Grease is the word

Grease is the word

Does unused grease and oil deteriorate or degrade over the years, and is it advisable to renew ball bearings when servicing a wheel?

Tony Broadberry

Unused oil and grease can degrade over time – the former usually through contamination with moisture, and the latter by hardening and separation of the base fluid and thickener. Storage life as stated by the manufacturer might be five years for motor oil and two years for specialist greases. In practice, either oil or grease kept under suitable conditions will remain usable for decades provided it is not to be subjected to extreme service conditions.

If there’s no sign of wear or damage in bearings, there’s no point in replacing them. Cartridge bearings should be checked for roughness, free play and any visual sign of damage such as rusty seepage past the seals or shields. Any of these means they should be replaced with new bearings having the same numerical code, e.g. 6805. The balls in cup-and-cone bearings should be visually inspected for pitting and rust. If either is found, the races and cones may need replacing at the same time (if available).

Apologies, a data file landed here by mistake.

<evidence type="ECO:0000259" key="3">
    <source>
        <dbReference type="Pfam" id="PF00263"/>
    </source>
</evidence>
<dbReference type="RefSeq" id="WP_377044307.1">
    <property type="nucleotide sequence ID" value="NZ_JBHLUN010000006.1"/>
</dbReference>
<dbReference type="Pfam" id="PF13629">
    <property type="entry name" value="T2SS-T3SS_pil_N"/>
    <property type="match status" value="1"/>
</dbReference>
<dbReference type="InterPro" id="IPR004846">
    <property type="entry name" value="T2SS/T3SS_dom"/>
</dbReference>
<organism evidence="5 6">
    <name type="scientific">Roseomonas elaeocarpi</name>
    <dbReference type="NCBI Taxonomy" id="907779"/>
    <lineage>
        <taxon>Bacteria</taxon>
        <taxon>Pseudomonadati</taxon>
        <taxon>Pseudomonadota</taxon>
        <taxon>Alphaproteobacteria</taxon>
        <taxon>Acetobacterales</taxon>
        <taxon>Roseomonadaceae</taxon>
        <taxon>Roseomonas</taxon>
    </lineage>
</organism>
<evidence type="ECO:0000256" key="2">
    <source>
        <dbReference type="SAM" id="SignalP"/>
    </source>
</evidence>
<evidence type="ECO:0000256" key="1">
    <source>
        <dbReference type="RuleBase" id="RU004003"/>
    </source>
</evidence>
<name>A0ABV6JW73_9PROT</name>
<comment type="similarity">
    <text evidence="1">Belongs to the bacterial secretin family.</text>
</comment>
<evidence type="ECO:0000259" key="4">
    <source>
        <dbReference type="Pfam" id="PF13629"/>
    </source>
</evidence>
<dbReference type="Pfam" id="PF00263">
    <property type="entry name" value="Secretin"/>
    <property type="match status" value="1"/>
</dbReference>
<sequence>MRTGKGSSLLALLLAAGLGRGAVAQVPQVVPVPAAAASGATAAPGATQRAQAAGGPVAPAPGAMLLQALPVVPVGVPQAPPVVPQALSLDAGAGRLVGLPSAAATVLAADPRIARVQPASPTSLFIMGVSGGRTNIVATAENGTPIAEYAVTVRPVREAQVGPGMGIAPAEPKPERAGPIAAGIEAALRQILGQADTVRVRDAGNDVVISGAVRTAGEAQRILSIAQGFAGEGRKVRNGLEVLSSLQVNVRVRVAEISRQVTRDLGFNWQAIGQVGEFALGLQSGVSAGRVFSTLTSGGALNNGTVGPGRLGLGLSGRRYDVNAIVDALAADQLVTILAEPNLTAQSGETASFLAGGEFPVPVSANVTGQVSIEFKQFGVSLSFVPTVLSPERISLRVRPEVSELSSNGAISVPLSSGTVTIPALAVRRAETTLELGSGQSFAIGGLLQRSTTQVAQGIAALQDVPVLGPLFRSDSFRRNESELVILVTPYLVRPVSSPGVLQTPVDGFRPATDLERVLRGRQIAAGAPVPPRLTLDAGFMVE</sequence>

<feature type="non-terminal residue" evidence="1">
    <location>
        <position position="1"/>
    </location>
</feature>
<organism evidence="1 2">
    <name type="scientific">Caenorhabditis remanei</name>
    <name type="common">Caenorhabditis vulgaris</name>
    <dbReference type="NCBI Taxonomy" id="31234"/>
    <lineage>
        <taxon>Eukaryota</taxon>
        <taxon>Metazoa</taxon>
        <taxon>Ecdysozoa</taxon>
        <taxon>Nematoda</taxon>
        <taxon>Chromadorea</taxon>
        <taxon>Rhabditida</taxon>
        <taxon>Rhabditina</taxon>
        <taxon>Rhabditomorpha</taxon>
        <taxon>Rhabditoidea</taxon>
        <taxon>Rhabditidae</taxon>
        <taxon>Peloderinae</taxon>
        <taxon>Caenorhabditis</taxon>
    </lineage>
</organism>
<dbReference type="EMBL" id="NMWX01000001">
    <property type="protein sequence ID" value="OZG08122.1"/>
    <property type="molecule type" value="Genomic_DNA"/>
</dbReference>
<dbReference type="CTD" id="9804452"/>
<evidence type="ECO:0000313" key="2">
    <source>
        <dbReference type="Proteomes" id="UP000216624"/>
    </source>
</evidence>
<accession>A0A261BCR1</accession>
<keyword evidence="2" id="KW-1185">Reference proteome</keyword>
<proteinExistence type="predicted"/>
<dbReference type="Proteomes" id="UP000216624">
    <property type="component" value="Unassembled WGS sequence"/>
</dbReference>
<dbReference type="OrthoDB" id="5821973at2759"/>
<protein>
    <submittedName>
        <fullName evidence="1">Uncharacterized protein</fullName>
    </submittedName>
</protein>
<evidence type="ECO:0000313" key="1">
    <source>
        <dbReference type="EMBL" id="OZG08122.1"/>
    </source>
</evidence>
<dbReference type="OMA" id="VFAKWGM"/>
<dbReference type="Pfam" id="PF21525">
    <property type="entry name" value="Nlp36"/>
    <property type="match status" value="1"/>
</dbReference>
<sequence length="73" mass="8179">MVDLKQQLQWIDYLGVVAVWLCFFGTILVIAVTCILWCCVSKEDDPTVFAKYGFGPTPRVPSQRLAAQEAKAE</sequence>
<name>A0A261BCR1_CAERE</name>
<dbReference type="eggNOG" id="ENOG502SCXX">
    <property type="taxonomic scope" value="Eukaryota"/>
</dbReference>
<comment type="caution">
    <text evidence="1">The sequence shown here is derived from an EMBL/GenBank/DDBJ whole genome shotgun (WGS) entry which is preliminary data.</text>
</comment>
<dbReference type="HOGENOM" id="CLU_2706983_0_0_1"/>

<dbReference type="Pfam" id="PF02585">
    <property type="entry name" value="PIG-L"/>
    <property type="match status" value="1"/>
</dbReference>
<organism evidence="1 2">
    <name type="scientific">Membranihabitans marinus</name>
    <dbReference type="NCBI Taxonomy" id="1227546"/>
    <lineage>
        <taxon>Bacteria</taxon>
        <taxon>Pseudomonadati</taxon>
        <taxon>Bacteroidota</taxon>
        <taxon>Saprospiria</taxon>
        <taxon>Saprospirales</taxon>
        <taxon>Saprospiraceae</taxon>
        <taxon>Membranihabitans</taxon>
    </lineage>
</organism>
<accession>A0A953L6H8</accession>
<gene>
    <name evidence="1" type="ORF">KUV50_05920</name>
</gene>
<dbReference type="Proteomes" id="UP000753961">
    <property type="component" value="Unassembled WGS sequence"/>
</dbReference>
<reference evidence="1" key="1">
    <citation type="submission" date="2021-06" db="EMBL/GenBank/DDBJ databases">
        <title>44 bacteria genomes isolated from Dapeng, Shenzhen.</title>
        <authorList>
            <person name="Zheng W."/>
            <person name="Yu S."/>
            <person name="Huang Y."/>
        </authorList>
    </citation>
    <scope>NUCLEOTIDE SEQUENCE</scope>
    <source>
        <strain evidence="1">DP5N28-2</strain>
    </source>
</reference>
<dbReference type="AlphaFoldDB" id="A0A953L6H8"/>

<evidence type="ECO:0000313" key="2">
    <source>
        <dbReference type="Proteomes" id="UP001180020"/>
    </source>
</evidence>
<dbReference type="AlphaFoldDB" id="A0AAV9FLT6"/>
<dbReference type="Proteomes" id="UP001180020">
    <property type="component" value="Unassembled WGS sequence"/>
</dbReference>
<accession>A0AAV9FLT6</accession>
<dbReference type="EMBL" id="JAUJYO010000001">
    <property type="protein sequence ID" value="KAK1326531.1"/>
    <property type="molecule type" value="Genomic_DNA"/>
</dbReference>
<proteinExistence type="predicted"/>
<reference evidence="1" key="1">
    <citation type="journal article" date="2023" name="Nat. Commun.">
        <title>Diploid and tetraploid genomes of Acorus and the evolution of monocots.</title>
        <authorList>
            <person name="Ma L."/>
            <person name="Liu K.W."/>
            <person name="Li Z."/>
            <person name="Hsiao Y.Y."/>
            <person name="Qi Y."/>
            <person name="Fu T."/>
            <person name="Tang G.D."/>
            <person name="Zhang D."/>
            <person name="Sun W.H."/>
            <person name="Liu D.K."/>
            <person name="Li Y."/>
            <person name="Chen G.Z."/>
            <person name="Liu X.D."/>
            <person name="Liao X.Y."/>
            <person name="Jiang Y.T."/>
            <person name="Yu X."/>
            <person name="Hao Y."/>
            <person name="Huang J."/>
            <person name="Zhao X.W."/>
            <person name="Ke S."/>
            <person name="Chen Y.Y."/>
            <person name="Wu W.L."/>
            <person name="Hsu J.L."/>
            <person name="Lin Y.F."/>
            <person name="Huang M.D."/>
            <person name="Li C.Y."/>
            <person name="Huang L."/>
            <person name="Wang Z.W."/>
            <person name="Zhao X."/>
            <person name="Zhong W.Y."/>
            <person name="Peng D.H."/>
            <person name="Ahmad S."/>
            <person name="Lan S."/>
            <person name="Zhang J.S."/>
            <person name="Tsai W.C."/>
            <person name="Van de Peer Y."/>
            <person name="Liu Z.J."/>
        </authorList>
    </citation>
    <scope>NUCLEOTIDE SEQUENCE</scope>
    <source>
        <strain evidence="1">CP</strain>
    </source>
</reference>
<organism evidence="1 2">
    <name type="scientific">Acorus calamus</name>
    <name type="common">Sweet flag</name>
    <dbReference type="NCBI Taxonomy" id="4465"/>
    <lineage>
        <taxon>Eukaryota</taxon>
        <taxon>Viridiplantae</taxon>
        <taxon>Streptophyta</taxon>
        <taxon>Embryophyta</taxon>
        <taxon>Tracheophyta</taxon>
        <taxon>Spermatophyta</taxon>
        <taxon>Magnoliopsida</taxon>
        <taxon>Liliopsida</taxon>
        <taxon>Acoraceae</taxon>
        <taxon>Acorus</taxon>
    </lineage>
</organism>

Richard Hallett

Cycle Technical Editor

​This was first published in the August/September 2015 edition of CTC's Cycle magazine.

This Q&A was published in 'Cycle' the magazine for members of Cycling UK. To contact the experts, email your technical, health, legal or policy questions to editor@cyclinguk.org or write to Cycle Q&A, PO Box 313, Scarborough, YO12 6WZ

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